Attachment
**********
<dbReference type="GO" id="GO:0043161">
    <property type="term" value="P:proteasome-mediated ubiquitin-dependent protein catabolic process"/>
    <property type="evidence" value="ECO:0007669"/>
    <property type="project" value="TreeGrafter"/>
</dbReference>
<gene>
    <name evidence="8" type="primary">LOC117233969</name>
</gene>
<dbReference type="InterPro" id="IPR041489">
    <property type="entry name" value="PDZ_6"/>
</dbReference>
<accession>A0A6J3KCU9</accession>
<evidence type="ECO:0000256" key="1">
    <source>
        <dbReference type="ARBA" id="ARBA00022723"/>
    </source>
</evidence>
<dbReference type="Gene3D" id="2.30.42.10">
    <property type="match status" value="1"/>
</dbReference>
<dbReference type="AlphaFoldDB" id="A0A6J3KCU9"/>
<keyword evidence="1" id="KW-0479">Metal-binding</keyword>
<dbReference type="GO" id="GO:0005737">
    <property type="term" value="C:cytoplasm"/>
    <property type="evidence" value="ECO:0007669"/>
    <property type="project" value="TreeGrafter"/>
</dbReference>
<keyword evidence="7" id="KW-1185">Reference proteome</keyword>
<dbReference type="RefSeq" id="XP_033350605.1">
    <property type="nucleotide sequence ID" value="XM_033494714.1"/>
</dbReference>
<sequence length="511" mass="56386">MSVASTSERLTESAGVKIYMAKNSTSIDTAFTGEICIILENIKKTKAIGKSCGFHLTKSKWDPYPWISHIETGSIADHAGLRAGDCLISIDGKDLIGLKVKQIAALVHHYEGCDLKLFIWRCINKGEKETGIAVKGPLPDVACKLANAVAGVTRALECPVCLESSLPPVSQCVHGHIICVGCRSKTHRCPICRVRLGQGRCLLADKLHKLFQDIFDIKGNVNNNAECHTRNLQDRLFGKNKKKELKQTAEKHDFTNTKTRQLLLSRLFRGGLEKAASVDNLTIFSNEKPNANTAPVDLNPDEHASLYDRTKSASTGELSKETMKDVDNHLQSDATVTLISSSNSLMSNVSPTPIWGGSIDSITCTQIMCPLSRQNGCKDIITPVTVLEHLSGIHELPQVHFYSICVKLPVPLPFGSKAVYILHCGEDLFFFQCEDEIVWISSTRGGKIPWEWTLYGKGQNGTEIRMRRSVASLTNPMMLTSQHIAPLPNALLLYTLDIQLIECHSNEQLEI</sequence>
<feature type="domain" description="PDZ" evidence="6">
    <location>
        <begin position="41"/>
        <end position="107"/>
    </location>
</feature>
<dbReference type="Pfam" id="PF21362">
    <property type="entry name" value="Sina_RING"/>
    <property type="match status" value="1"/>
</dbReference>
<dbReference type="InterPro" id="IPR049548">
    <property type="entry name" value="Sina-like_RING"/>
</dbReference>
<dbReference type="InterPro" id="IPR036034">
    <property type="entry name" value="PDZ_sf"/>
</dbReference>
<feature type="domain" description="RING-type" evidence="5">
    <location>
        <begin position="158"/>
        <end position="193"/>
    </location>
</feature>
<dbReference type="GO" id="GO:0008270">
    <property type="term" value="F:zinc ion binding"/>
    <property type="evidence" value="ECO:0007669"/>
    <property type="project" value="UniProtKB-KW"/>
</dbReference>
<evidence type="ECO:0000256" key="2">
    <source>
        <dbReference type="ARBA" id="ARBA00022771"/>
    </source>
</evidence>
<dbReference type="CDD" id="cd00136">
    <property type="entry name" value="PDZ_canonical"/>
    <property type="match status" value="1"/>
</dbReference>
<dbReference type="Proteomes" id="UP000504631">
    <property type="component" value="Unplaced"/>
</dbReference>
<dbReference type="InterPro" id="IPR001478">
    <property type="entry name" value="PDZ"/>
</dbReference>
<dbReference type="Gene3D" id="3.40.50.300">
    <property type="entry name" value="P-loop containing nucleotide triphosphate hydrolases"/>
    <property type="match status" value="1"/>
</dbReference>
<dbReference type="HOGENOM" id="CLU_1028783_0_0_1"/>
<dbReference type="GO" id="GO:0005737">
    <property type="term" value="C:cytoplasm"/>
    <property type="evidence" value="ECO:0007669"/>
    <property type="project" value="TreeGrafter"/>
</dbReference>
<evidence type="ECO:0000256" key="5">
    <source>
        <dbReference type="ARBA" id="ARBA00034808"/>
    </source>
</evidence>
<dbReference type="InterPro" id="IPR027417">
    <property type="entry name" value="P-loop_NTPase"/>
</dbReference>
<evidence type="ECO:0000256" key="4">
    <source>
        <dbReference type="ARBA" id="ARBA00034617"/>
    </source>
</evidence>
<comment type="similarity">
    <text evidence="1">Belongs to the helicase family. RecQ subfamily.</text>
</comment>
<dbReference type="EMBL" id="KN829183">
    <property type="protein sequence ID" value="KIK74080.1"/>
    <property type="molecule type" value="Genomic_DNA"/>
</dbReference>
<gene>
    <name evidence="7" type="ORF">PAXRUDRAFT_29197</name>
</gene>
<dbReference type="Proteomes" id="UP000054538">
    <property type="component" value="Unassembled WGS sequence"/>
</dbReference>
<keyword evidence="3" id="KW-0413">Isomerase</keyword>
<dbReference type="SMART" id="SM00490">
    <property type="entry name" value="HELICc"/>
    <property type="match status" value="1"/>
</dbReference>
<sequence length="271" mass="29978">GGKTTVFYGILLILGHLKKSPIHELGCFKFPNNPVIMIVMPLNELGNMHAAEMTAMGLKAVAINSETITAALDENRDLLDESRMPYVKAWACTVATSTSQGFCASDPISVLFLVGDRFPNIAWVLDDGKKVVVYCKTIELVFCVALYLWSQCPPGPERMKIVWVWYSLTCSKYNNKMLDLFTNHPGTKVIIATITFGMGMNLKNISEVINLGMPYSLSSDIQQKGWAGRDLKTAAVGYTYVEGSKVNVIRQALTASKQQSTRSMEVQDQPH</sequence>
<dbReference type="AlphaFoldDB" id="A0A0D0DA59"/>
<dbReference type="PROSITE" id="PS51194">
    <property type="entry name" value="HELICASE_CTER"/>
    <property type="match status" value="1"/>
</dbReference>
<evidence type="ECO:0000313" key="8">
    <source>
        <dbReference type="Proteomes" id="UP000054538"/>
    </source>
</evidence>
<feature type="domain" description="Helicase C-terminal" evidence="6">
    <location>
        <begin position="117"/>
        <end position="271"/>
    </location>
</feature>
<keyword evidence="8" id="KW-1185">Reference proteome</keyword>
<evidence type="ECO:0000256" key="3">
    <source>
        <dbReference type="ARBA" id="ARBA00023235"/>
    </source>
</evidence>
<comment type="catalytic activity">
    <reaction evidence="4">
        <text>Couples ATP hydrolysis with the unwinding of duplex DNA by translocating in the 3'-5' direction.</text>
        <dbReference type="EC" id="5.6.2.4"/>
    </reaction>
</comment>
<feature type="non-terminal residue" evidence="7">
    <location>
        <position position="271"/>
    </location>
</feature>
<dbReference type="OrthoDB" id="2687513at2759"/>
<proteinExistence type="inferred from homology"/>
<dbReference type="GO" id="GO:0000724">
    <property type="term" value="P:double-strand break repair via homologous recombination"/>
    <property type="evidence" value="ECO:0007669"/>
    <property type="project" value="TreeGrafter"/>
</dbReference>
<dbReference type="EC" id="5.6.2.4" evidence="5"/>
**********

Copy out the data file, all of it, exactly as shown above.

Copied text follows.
<dbReference type="GO" id="GO:0043161">
    <property type="term" value="P:proteasome-mediated ubiquitin-dependent protein catabolic process"/>
    <property type="evidence" value="ECO:0007669"/>
    <property type="project" value="TreeGrafter"/>
</dbReference>
<gene>
    <name evidence="8" type="primary">LOC117233969</name>
</gene>
<dbReference type="InterPro" id="IPR041489">
    <property type="entry name" value="PDZ_6"/>
</dbReference>
<accession>A0A6J3KCU9</accession>
<evidence type="ECO:0000256" key="1">
    <source>
        <dbReference type="ARBA" id="ARBA00022723"/>
    </source>
</evidence>
<dbReference type="Gene3D" id="2.30.42.10">
    <property type="match status" value="1"/>
</dbReference>
<dbReference type="AlphaFoldDB" id="A0A6J3KCU9"/>
<keyword evidence="1" id="KW-0479">Metal-binding</keyword>
<dbReference type="GO" id="GO:0005737">
    <property type="term" value="C:cytoplasm"/>
    <property type="evidence" value="ECO:0007669"/>
    <property type="project" value="TreeGrafter"/>
</dbReference>
<keyword evidence="7" id="KW-1185">Reference proteome</keyword>
<dbReference type="RefSeq" id="XP_033350605.1">
    <property type="nucleotide sequence ID" value="XM_033494714.1"/>
</dbReference>
<sequence length="511" mass="56386">MSVASTSERLTESAGVKIYMAKNSTSIDTAFTGEICIILENIKKTKAIGKSCGFHLTKSKWDPYPWISHIETGSIADHAGLRAGDCLISIDGKDLIGLKVKQIAALVHHYEGCDLKLFIWRCINKGEKETGIAVKGPLPDVACKLANAVAGVTRALECPVCLESSLPPVSQCVHGHIICVGCRSKTHRCPICRVRLGQGRCLLADKLHKLFQDIFDIKGNVNNNAECHTRNLQDRLFGKNKKKELKQTAEKHDFTNTKTRQLLLSRLFRGGLEKAASVDNLTIFSNEKPNANTAPVDLNPDEHASLYDRTKSASTGELSKETMKDVDNHLQSDATVTLISSSNSLMSNVSPTPIWGGSIDSITCTQIMCPLSRQNGCKDIITPVTVLEHLSGIHELPQVHFYSICVKLPVPLPFGSKAVYILHCGEDLFFFQCEDEIVWISSTRGGKIPWEWTLYGKGQNGTEIRMRRSVASLTNPMMLTSQHIAPLPNALLLYTLDIQLIECHSNEQLEI</sequence>
<feature type="domain" description="PDZ" evidence="6">
    <location>
        <begin position="41"/>
        <end position="107"/>
    </location>
</feature>
<dbReference type="Pfam" id="PF21362">
    <property type="entry name" value="Sina_RING"/>
    <property type="match status" value="1"/>
</dbReference>
<dbReference type="InterPro" id="IPR049548">
    <property type="entry name" value="Sina-like_RING"/>
</dbReference>
<dbReference type="InterPro" id="IPR036034">
    <property type="entry name" value="PDZ_sf"/>
</dbReference>
<feature type="domain" description="RING-type" evidence="5">
    <location>
        <begin position="158"/>
        <end position="193"/>
    </location>
</feature>
<dbReference type="GO" id="GO:0008270">
    <property type="term" value="F:zinc ion binding"/>
    <property type="evidence" value="ECO:0007669"/>
    <property type="project" value="UniProtKB-KW"/>
</dbReference>
<evidence type="ECO:0000256" key="2">
    <source>
        <dbReference type="ARBA" id="ARBA00022771"/>
    </source>
</evidence>
<dbReference type="CDD" id="cd00136">
    <property type="entry name" value="PDZ_canonical"/>
    <property type="match status" value="1"/>
</dbReference>
<dbReference type="Proteomes" id="UP000504631">
    <property type="component" value="Unplaced"/>
</dbReference>
<dbReference type="InterPro" id="IPR001478">
    <property type="entry name" value="PDZ"/>
</dbReference>
<dbReference type="Gene3D" id="3.40.50.300">
    <property type="entry name" value="P-loop containing nucleotide triphosphate hydrolases"/>
    <property type="match status" value="1"/>
</dbReference>
<dbReference type="HOGENOM" id="CLU_1028783_0_0_1"/>
<dbReference type="GO" id="GO:0005737">
    <property type="term" value="C:cytoplasm"/>
    <property type="evidence" value="ECO:0007669"/>
    <property type="project" value="TreeGrafter"/>
</dbReference>
<evidence type="ECO:0000256" key="5">
    <source>
        <dbReference type="ARBA" id="ARBA00034808"/>
    </source>
</evidence>
<dbReference type="InterPro" id="IPR027417">
    <property type="entry name" value="P-loop_NTPase"/>
</dbReference>
<evidence type="ECO:0000256" key="4">
    <source>
        <dbReference type="ARBA" id="ARBA00034617"/>
    </source>
</evidence>
<comment type="similarity">
    <text evidence="1">Belongs to the helicase family. RecQ subfamily.</text>
</comment>
<dbReference type="EMBL" id="KN829183">
    <property type="protein sequence ID" value="KIK74080.1"/>
    <property type="molecule type" value="Genomic_DNA"/>
</dbReference>
<gene>
    <name evidence="7" type="ORF">PAXRUDRAFT_29197</name>
</gene>
<dbReference type="Proteomes" id="UP000054538">
    <property type="component" value="Unassembled WGS sequence"/>
</dbReference>
<keyword evidence="3" id="KW-0413">Isomerase</keyword>
<dbReference type="SMART" id="SM00490">
    <property type="entry name" value="HELICc"/>
    <property type="match status" value="1"/>
</dbReference>
<sequence length="271" mass="29978">GGKTTVFYGILLILGHLKKSPIHELGCFKFPNNPVIMIVMPLNELGNMHAAEMTAMGLKAVAINSETITAALDENRDLLDESRMPYVKAWACTVATSTSQGFCASDPISVLFLVGDRFPNIAWVLDDGKKVVVYCKTIELVFCVALYLWSQCPPGPERMKIVWVWYSLTCSKYNNKMLDLFTNHPGTKVIIATITFGMGMNLKNISEVINLGMPYSLSSDIQQKGWAGRDLKTAAVGYTYVEGSKVNVIRQALTASKQQSTRSMEVQDQPH</sequence>
<dbReference type="AlphaFoldDB" id="A0A0D0DA59"/>
<dbReference type="PROSITE" id="PS51194">
    <property type="entry name" value="HELICASE_CTER"/>
    <property type="match status" value="1"/>
</dbReference>
<evidence type="ECO:0000313" key="8">
    <source>
        <dbReference type="Proteomes" id="UP000054538"/>
    </source>
</evidence>
<feature type="domain" description="Helicase C-terminal" evidence="6">
    <location>
        <begin position="117"/>
        <end position="271"/>
    </location>
</feature>
<keyword evidence="8" id="KW-1185">Reference proteome</keyword>
<evidence type="ECO:0000256" key="3">
    <source>
        <dbReference type="ARBA" id="ARBA00023235"/>
    </source>
</evidence>
<comment type="catalytic activity">
    <reaction evidence="4">
        <text>Couples ATP hydrolysis with the unwinding of duplex DNA by translocating in the 3'-5' direction.</text>
        <dbReference type="EC" id="5.6.2.4"/>
    </reaction>
</comment>
<feature type="non-terminal residue" evidence="7">
    <location>
        <position position="271"/>
    </location>
</feature>
<dbReference type="OrthoDB" id="2687513at2759"/>
<proteinExistence type="inferred from homology"/>
<dbReference type="GO" id="GO:0000724">
    <property type="term" value="P:double-strand break repair via homologous recombination"/>
    <property type="evidence" value="ECO:0007669"/>
    <property type="project" value="TreeGrafter"/>
</dbReference>
<dbReference type="EC" id="5.6.2.4" evidence="5"/>